What came out of Sheffield Hallam’s response was the UK’s first undergraduate degree course in food engineering, which has recently recruited its third cohort of students. As the programme gained momentum and attracted more funding (in the form of a catalyst grant of £6.9m from the Higher Education Funding Council for England (HEFCE)), Howarth relinquished his role as the head of engineering and mathematics in order to concentrate on the food engineering programme, eventually becoming its director.
The NCEFE has two broad remits; the first is “the educational agenda in terms of providing both facilities and food engineers. We have the MEng food engineering degree as well as an MSc in food process engineering, taking in students from a wide background of science and engineering.” Howarth also thinks that direct support for students studying food engineering “would be good. We are also engaged with the National Skills Academy for Food and Drink (NSAFD) and, with some further funding through HEFCE, are working to design, prepare and deliver a degree apprenticeship in food engineering.”
The centre’s second responsibility is “to provide collaborative R&D for the sector to develop and enhance its capability in systems, equipment and processes, in order to increase productivity and the capacity to deliver new products and ideas.”
Sheffield-based Howarth has “always been an engineer and I’ve always had a passion for engineering.” He read for his undergraduate degree in production engineering at what was then Trent Polytechnic (now Nottingham Trent University), “and I was always interested in manufacturing and equipment, how products were actually produced.”
His first foray into the world of work was a stint at Racal Marine Radar, where he quickly found he had an aptitude for engaging in productive dialogue with universities via what was then the Teaching Company Scheme (now the Knowledge Transfer Partnership). “I then went on to work with Nottingham Trent University, researching robotic techniques in automated manufacturing. Then I joined the university as a lecturer, while continuing my research into automated manufacturing systems.” With a career that appears to be equally divided between the worlds of manufacturing and education, 56-year-old Howarth regards himself today as “an engineer working in in academia.”
Howarth sees one of the key aspects of his role as outreach into industry to create support for food engineering. “This happens in a number of ways. We utilise the contacts and close collaboration we have with different bodies in the UK, such as the FDF and the NSAFD. We have a good relationship with both of them in terms of both sides of our work at the NCEFE. But just as important is the outreach through industry to work with bodies such as Innovate UK, the Research Councils UK and the Royal Academy of Engineering to bring in projects and funding, so that companies in the sector can achieve funding for projects that otherwise might not take place.”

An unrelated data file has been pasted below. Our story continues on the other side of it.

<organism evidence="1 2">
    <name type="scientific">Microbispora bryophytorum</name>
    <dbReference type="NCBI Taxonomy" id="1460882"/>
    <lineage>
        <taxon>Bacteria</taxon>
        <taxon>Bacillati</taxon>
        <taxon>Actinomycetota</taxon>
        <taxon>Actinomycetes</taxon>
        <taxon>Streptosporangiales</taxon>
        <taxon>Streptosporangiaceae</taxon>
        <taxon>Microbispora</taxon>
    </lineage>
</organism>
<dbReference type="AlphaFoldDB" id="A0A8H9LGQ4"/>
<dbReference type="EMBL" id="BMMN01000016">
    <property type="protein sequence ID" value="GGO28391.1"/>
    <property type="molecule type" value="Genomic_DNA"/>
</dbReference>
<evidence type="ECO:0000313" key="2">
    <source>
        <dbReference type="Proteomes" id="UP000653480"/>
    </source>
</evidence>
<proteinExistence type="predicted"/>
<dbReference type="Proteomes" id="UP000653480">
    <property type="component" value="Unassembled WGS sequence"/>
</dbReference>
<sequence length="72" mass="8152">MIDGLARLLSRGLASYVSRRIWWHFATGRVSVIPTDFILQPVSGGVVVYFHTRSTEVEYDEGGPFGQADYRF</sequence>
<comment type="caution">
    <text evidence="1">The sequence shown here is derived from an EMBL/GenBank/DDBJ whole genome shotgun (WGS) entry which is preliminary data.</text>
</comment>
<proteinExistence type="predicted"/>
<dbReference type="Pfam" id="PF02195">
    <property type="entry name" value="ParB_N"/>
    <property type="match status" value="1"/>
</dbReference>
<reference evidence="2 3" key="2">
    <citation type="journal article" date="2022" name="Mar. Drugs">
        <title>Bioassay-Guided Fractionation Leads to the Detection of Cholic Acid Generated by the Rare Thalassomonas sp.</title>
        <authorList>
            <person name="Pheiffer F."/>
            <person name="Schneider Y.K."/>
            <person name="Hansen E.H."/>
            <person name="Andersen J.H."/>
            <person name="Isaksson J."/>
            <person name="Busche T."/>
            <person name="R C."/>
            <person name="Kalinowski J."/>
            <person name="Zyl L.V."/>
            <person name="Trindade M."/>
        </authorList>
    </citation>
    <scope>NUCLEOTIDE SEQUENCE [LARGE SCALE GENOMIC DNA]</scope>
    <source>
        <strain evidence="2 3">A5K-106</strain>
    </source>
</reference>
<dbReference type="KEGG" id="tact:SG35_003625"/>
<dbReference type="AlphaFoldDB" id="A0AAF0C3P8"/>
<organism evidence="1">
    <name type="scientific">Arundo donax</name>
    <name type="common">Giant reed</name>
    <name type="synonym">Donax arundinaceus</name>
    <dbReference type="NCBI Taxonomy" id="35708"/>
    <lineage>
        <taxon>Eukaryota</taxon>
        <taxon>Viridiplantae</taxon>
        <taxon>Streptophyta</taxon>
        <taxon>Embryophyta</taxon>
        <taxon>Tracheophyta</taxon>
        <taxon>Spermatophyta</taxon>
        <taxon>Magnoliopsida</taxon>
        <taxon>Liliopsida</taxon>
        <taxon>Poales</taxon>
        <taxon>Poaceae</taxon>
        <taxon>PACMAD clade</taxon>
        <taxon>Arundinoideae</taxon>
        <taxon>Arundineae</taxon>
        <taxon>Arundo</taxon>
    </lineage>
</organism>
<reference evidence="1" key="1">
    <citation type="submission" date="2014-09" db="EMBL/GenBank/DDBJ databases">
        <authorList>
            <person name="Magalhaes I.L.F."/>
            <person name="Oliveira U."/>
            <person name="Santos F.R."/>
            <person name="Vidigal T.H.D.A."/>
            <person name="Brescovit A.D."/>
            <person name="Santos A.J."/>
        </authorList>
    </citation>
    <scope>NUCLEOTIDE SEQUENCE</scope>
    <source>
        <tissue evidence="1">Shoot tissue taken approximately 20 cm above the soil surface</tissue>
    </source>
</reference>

As an aside, Howarth notes that there has always been good funding in the ‘agritech’ (agricultural technology) sector working in the farm-to-fork continuum. “But now, working with the FDF and the KTN, there is more of an emphasis - and we encourage this to be continued - on the manufacturing end of things.” This shift in emphasis is starting to work: “we’ve brought £4.4m of funding from those bodies over the past 18 months, but the proportion of funding in food manufacturing is still actually quite small relative to other industrial sectors.”
For Howarth, food manufacturing falls into three subdivisions: actual food production, the manufacture of the machines employed in that production and the control systems that go into the machinery. While it’s tempting to think of the industry as all about automated production of chocolate bars, there’s a lot more to the story than Kit-Kats falling off a conveyor. “There is a whole infrastructure of equipment and producers of that equipment enabling food manufacturers to be effective and deliver the product that we want. They are as important as the manufacturers themselves.”
Howarth goes on to say that one of the key buzzwords at the moment, the thing that everyone is getting behind, is “productivity, and the industrial strategy to support productivity in the UK.” What this means first and foremost is productivity in terms of manufacturing efficiency. “It is also about production of equipment that supports and improves that productivity.” What we are talking about here is “the development of new techniques. That’s what we are aiming for and are already engaged with.”